Taking casual portraits with a digital camera

PortraitsFor a photographer, very few things can be as rewarding as capturing a pleasing portrait. Portraits can be candid – taken on the spur of the moment without the subject’s knowledge – or they can be more formal and posed, planned in advance as to location and clothing.

Portraits can be of individuals as well as small and large groups. Don’t forget portraits of pets. Like photographing children, taking photos of pets can pose its own set of challenges.

Good portraits can be captured both indoors and outdoors.

Types of portrait photography

There are three main types of portrait photography: close-up, upper body and full body. Then there are environmental portraits, where the surrounding environment and props offer a hint as to the subject’s interests and personality.

Close up portraits

Close up portrait by James Jordan

Close up portrait by James Jordan

Close-ups typically include only the subject’s head and shoulders. The focus is on the face.

For close-ups, make sure the face stands out from the background. With a head and shoulders shot, you want to keep the arms out of the shot. Concentrate your attention on the face and the turn of the shoulders and you should get excellent results.

Upper body shots

Upperbody portrait by James Jordan
Upperbody portrait by James Jordan

Upper body portraits include the head and shoulders of the subject, and even part of their torso.

With an upper body shot, you can cut the subject off at the waist and still have a nice photo. Just remember to keep the arms in the shot. If they are leading out of the shot, that’s where the eyes of the viewer will want to go, too.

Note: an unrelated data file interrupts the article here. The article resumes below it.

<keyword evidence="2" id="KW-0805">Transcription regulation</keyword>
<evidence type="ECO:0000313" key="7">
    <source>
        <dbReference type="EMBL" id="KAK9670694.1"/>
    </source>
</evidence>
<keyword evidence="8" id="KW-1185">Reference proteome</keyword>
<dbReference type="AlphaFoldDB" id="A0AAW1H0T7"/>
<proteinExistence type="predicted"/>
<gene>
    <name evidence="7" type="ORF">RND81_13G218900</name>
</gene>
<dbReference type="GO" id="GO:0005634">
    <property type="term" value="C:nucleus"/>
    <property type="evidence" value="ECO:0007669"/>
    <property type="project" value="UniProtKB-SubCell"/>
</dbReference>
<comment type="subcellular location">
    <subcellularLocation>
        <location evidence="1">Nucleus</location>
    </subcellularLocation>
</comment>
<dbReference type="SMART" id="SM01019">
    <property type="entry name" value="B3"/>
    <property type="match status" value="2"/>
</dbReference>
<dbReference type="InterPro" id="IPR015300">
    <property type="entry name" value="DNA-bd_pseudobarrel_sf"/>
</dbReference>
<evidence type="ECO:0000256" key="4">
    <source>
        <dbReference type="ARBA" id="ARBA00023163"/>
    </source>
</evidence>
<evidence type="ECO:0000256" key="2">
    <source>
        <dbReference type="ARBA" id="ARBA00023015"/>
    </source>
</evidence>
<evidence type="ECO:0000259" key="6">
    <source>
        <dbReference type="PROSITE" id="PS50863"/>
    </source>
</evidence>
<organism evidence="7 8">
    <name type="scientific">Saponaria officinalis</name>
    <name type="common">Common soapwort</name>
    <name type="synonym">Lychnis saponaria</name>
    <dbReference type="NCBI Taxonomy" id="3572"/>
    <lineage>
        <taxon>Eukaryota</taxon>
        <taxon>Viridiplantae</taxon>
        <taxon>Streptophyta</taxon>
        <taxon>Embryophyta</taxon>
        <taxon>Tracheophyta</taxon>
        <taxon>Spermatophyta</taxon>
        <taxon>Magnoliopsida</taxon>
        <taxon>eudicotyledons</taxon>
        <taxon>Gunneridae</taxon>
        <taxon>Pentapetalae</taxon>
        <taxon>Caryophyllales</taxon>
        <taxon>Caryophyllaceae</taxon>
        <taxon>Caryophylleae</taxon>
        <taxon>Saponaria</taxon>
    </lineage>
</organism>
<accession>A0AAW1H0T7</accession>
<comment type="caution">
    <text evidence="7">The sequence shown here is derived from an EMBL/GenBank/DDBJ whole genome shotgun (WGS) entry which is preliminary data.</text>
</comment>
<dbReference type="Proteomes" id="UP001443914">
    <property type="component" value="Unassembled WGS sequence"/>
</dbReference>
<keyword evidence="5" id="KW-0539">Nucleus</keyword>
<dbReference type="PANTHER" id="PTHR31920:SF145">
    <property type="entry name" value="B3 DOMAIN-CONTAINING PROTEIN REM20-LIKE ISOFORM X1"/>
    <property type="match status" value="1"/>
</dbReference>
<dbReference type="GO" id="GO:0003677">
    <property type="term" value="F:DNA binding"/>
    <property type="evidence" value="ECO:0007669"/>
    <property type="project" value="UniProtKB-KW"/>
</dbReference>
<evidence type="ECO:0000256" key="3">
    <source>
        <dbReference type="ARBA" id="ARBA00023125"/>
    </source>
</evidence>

Full body shots

Full body portrait by James Jordan

Full body portrait by James Jordan

If you are taking a full body shot, remember to keep all arms, legs and feet in the shot. Cutting off someone’s feet in a full-length shot makes for an unpleasant photo.

If you can’t get back far enough to include the whole body, consider an upper body or head and shoulders shot instead.

Environmental portraits

Environmental portrait by Gail Bjork

Environmental portrait by Gail Bjork

Environmental portraits let us peek into the life of the subject.  These usually include the subject in a scenario along with some props that indicate their profession or some hobby or activity that they enjoy.

Visit our Portrait photo gallery for more sample shots.

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2 Responses

  1. Joseph says:

    the tips are practical, but helpful…tnx

  1. October 25, 2011

    […] For portraits, this would be a good time to experiment with the angle from which you’re shooting your subject. Try shooting from down low or up high – it will make things interesting, plus keep your subjects from having to stare directly into the sun. Side lighting. Photo by James Jordan. […]